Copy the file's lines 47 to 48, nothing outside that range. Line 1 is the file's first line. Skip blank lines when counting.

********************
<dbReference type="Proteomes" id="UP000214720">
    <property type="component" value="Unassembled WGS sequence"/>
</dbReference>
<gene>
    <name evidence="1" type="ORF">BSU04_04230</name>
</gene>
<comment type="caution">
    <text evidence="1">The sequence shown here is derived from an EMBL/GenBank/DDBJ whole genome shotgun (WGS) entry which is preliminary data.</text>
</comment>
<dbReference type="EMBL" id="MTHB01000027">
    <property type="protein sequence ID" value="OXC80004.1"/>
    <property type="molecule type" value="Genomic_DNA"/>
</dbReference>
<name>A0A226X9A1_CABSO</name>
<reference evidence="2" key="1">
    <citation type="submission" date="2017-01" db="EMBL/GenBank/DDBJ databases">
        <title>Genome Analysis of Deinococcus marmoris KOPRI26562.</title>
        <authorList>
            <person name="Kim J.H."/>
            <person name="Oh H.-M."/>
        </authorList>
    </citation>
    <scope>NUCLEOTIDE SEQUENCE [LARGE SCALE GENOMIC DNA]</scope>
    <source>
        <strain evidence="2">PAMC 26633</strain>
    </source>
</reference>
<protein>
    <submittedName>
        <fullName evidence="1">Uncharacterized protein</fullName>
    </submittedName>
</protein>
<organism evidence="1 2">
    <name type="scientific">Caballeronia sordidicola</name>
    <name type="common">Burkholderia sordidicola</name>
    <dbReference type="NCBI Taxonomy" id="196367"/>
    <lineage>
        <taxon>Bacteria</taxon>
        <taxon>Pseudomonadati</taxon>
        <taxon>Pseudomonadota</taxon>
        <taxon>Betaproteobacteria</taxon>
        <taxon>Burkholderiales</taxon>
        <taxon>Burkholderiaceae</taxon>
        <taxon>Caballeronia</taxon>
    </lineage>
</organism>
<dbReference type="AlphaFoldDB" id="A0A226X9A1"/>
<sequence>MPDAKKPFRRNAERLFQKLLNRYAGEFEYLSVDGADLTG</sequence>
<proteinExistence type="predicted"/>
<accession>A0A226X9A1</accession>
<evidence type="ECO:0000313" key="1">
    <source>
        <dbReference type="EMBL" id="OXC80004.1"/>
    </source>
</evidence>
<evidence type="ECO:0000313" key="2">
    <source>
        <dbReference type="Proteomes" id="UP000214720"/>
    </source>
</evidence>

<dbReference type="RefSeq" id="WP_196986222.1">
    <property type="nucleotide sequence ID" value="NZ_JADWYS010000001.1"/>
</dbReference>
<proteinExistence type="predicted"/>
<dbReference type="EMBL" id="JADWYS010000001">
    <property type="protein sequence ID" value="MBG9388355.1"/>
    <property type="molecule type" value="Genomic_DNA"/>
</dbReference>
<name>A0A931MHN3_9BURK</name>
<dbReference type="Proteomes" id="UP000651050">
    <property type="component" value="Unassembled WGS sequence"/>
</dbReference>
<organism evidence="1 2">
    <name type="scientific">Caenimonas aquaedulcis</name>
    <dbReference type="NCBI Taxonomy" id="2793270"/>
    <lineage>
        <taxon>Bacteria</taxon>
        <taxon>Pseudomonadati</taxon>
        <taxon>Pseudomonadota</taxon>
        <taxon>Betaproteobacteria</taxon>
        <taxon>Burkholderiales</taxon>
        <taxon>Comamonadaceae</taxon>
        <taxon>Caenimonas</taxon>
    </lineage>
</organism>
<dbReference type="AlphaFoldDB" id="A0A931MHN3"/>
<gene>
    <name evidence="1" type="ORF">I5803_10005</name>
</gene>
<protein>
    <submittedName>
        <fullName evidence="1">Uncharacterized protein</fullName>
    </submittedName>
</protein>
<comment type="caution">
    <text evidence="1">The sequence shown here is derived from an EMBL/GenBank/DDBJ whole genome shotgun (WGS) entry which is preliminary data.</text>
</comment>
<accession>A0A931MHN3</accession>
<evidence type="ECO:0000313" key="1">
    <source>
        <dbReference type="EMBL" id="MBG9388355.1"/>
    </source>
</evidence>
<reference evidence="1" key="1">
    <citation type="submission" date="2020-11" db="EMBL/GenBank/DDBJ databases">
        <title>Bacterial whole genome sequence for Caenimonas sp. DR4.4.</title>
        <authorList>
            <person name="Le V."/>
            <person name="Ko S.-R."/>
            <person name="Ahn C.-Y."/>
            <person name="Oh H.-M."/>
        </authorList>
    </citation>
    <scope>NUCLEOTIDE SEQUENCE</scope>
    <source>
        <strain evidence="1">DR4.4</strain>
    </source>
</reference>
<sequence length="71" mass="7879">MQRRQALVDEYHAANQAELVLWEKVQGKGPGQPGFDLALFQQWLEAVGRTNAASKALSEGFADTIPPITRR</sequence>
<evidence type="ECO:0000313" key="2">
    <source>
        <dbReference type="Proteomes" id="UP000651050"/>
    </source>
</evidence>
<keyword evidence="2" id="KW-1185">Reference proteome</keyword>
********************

<dbReference type="AlphaFoldDB" id="A0A226X9A1"/>
<sequence>MPDAKKPFRRNAERLFQKLLNRYAGEFEYLSVDGADLTG</sequence>